Account for selling costs, which are typically around 10%. Any Realtor is still inherently biased to inspire you to sell because of the prospective commission. And that commission is likely one of the biggest costs unaccounted for when we start daydreaming about selling. It’s the seller who pays both the buying and selling agents (a number that typically starts at 6% of the home value and rarely dips below 5%, often consuming most of any short-term gains in the home’s value). Additionally, closing costs, price concessions and staging repairs often cost another 5% of the home’s value. What’s more, that doesn’t include the stuff you don’t know about that may be illuminated in the home inspection. In all, home sellers can expect to expend 10% of the home’s value simply as the cost of doing real estate business.
Beware capital gains tax. As long as you’ve owned your house–and used it as your primary residence–for at least two out of the past five years, homeowners receive a break from the IRS in the form of an exemption from paying tax on any gains. An individual can shield $250,000 of gains while a married couple can avoid paying tax on up to $500,000 in gains. But if you buy a house in an upward market and then sell in 23 months, you’ll not have reached that two-year minimum and may be required to pay capital gains tax (typically 15%) on your earnings. (However, as most of the selling costs we accounted for previously add to the “cost basis” of your home, this often eliminates shorter-term capital gains.)*
Recognize reality. After undertaking all this effort, it’s time to put your house on the market, and in so doing find out what it’s really worth! Because we can’t see a ticker with our home’s price running across the bottom of the television (the way we can with stocks, bonds and mutual funds), we may mistakenly believe that our home’s value is unknowable. But once you put your house on the market, the market will show you what it’s worth. If you’re getting tons of showings and multiple offers, you’ve likely priced it correctly. If you’re getting a few showings but no offers, you likely need to drop the price a little. If you’re not getting showings or offers, you may need to meaningfully drop the price of the house.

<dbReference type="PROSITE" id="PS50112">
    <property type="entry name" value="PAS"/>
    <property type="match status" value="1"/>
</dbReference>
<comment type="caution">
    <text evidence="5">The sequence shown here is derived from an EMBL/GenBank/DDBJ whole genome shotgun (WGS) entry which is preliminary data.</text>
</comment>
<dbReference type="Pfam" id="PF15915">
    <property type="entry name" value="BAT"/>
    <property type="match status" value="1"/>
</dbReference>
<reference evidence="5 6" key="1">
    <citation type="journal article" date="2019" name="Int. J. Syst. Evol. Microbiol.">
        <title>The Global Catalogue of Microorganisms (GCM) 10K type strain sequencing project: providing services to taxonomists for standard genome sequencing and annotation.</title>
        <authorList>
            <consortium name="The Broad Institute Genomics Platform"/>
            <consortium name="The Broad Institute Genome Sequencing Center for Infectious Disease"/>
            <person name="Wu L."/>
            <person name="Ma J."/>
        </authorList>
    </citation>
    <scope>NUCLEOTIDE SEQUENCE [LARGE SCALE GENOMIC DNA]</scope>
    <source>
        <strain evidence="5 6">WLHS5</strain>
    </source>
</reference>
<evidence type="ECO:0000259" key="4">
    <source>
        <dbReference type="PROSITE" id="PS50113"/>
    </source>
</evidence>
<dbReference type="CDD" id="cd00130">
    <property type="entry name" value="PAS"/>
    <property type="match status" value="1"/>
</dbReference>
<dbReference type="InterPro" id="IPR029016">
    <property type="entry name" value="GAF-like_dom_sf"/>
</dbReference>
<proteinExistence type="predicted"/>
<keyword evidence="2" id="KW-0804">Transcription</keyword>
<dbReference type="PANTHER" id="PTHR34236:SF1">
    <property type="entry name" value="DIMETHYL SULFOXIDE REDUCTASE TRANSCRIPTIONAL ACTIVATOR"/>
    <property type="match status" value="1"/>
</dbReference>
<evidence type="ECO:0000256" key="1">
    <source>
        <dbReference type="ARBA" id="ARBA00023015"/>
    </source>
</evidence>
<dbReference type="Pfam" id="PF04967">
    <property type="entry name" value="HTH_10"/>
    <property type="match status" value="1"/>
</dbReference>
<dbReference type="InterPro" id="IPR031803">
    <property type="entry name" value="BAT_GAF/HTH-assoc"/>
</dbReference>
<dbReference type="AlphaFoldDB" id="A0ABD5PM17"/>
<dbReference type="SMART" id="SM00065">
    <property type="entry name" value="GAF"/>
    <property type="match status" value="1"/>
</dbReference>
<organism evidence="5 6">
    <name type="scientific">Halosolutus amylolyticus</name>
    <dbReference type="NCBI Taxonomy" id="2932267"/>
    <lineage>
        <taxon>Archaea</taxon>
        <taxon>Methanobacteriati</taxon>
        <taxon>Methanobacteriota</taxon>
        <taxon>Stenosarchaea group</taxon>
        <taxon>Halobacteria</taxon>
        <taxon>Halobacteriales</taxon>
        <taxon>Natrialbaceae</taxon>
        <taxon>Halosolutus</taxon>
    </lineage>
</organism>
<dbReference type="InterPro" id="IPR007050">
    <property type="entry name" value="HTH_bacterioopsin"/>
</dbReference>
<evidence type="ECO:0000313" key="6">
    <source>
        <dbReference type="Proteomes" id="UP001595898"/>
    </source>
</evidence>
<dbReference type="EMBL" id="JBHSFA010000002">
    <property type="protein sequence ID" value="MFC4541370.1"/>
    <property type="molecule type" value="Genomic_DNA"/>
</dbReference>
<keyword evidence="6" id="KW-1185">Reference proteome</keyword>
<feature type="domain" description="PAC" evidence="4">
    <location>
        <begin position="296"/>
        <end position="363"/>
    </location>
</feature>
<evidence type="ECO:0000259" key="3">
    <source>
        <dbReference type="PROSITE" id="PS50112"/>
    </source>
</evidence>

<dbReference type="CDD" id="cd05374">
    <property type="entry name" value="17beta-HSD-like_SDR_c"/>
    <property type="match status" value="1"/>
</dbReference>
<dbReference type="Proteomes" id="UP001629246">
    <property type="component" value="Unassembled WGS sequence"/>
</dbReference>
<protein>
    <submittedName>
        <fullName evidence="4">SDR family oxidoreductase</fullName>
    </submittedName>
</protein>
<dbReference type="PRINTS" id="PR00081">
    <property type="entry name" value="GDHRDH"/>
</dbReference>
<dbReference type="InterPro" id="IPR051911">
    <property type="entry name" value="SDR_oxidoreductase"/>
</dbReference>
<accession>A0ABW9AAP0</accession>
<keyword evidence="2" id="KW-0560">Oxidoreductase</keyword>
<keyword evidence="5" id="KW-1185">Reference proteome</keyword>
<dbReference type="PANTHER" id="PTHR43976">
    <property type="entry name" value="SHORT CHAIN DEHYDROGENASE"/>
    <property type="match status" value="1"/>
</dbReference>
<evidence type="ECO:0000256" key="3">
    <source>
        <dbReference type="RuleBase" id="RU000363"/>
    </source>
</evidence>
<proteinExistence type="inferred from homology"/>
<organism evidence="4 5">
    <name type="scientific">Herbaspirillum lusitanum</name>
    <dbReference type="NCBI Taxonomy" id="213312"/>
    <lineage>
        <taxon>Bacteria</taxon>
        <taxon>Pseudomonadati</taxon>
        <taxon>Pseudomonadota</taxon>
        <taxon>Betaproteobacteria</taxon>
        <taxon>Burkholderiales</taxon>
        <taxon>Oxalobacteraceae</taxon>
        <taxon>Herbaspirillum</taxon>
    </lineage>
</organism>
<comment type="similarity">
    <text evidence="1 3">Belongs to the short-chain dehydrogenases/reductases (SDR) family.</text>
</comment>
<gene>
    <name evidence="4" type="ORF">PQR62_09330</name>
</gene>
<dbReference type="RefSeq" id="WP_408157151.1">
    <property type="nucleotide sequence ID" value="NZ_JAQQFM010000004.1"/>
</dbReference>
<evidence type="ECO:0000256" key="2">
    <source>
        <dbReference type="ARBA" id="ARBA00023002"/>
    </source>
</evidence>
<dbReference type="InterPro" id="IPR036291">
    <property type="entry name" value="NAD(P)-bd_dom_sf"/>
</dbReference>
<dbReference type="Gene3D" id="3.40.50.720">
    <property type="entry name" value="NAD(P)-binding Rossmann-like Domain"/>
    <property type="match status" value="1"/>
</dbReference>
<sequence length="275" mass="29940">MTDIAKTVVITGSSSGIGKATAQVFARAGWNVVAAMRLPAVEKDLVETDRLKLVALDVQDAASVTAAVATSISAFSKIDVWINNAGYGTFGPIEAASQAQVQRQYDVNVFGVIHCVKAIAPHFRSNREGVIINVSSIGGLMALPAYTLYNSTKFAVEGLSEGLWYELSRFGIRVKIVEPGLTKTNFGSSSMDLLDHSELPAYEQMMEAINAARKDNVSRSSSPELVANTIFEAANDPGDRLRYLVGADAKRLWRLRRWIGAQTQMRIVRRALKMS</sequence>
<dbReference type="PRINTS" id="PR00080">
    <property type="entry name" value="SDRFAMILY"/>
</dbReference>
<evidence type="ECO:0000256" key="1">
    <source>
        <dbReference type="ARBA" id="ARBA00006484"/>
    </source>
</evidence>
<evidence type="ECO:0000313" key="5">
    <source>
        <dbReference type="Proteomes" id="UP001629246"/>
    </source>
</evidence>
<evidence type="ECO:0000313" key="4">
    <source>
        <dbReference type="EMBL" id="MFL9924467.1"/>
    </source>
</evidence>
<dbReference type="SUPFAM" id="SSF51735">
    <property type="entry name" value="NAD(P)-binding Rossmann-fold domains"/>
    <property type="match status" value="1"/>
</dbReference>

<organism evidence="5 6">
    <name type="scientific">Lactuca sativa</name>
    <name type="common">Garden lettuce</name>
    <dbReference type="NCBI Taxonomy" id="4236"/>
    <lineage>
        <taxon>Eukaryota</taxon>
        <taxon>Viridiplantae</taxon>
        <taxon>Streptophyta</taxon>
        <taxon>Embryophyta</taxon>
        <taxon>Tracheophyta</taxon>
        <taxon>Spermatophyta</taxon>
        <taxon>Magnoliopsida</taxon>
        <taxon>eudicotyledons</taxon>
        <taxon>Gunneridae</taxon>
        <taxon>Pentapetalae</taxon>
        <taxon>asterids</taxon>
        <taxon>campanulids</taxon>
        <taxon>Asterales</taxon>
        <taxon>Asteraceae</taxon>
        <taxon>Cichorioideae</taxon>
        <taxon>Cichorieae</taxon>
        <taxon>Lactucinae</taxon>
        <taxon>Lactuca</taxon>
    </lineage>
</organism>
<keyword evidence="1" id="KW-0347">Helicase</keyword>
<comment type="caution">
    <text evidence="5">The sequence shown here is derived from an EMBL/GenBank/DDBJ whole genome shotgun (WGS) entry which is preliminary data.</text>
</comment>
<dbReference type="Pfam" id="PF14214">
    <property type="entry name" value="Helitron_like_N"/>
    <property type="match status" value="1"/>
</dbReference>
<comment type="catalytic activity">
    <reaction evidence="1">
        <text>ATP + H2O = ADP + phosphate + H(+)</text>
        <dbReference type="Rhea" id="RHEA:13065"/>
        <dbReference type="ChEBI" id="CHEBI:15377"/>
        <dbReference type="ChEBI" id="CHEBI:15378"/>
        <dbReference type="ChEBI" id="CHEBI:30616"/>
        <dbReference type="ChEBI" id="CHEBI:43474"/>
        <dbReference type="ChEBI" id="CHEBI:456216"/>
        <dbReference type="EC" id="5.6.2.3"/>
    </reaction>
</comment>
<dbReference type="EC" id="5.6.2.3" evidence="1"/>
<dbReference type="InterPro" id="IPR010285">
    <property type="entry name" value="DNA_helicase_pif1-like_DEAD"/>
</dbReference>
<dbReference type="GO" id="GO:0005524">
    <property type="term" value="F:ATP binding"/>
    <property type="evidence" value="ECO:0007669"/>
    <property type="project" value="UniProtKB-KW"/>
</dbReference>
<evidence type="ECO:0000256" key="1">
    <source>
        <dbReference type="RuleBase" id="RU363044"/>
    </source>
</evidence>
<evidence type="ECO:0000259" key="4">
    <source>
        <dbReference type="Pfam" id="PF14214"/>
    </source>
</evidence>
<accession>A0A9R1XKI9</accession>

The biggest challenge in selling a house is that it’s intensely personal. Our home becomes an extension of us, so we tend to take it very personally when the outside world (likely) disagrees with our assessment of its value.
The first time we had a Realtor examine our home with a fine-toothed comb and tell us what he thought it was worth and what we needed to do to get it ready for market, my wife burst out crying as soon as he left. And if your house has been on the market for longer than one of the four seasons, it’s likely that the market knows it’s worth less than you’d prefer to believe. (Hint: The market’s always right.)
Whether buying or selling, the intense emotions that inevitably dominate these decisions can’t be ignored, but they can be acknowledged. In so acknowledging them, and in inviting trusted third parties to clarify reality, we can make better decisions that will help make our homes a place of refuge, not regret.
*This should not be seen as individual tax advice. Consult a tax professional–preferably a CPA–before making any tax-dependent decisions.